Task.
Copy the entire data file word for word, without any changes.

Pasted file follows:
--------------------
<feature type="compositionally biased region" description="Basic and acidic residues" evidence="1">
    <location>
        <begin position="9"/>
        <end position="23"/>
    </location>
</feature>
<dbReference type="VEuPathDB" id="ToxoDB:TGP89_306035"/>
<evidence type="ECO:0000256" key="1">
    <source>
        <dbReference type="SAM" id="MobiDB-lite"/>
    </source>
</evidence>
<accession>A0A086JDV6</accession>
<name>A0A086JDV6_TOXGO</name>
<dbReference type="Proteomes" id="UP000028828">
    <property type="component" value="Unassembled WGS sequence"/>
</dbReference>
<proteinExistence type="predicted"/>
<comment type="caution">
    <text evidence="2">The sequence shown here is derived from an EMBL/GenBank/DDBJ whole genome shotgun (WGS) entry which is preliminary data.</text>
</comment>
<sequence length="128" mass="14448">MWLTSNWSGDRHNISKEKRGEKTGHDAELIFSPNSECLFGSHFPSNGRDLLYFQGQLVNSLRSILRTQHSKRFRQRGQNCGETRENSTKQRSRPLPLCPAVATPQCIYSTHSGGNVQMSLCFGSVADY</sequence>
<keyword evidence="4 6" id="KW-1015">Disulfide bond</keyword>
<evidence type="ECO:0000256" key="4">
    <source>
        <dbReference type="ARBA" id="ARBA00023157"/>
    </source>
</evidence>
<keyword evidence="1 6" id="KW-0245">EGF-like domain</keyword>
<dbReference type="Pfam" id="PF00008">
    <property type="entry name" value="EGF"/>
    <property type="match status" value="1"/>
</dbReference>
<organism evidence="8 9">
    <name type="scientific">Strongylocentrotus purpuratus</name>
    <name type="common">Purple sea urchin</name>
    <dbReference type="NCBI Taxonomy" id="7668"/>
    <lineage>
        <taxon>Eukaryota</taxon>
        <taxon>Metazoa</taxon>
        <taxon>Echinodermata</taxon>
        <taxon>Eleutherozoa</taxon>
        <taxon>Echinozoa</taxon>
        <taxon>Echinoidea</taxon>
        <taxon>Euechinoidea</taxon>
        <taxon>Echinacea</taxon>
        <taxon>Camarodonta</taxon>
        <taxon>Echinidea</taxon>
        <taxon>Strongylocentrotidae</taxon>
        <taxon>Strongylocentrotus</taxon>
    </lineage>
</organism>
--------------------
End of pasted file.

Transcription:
<feature type="compositionally biased region" description="Basic and acidic residues" evidence="1">
    <location>
        <begin position="9"/>
        <end position="23"/>
    </location>
</feature>
<dbReference type="VEuPathDB" id="ToxoDB:TGP89_306035"/>
<evidence type="ECO:0000256" key="1">
    <source>
        <dbReference type="SAM" id="MobiDB-lite"/>
    </source>
</evidence>
<accession>A0A086JDV6</accession>
<name>A0A086JDV6_TOXGO</name>
<dbReference type="Proteomes" id="UP000028828">
    <property type="component" value="Unassembled WGS sequence"/>
</dbReference>
<proteinExistence type="predicted"/>
<comment type="caution">
    <text evidence="2">The sequence shown here is derived from an EMBL/GenBank/DDBJ whole genome shotgun (WGS) entry which is preliminary data.</text>
</comment>
<sequence length="128" mass="14448">MWLTSNWSGDRHNISKEKRGEKTGHDAELIFSPNSECLFGSHFPSNGRDLLYFQGQLVNSLRSILRTQHSKRFRQRGQNCGETRENSTKQRSRPLPLCPAVATPQCIYSTHSGGNVQMSLCFGSVADY</sequence>
<keyword evidence="4 6" id="KW-1015">Disulfide bond</keyword>
<evidence type="ECO:0000256" key="4">
    <source>
        <dbReference type="ARBA" id="ARBA00023157"/>
    </source>
</evidence>
<keyword evidence="1 6" id="KW-0245">EGF-like domain</keyword>
<dbReference type="Pfam" id="PF00008">
    <property type="entry name" value="EGF"/>
    <property type="match status" value="1"/>
</dbReference>
<organism evidence="8 9">
    <name type="scientific">Strongylocentrotus purpuratus</name>
    <name type="common">Purple sea urchin</name>
    <dbReference type="NCBI Taxonomy" id="7668"/>
    <lineage>
        <taxon>Eukaryota</taxon>
        <taxon>Metazoa</taxon>
        <taxon>Echinodermata</taxon>
        <taxon>Eleutherozoa</taxon>
        <taxon>Echinozoa</taxon>
        <taxon>Echinoidea</taxon>
        <taxon>Euechinoidea</taxon>
        <taxon>Echinacea</taxon>
        <taxon>Camarodonta</taxon>
        <taxon>Echinidea</taxon>
        <taxon>Strongylocentrotidae</taxon>
        <taxon>Strongylocentrotus</taxon>
    </lineage>
</organism>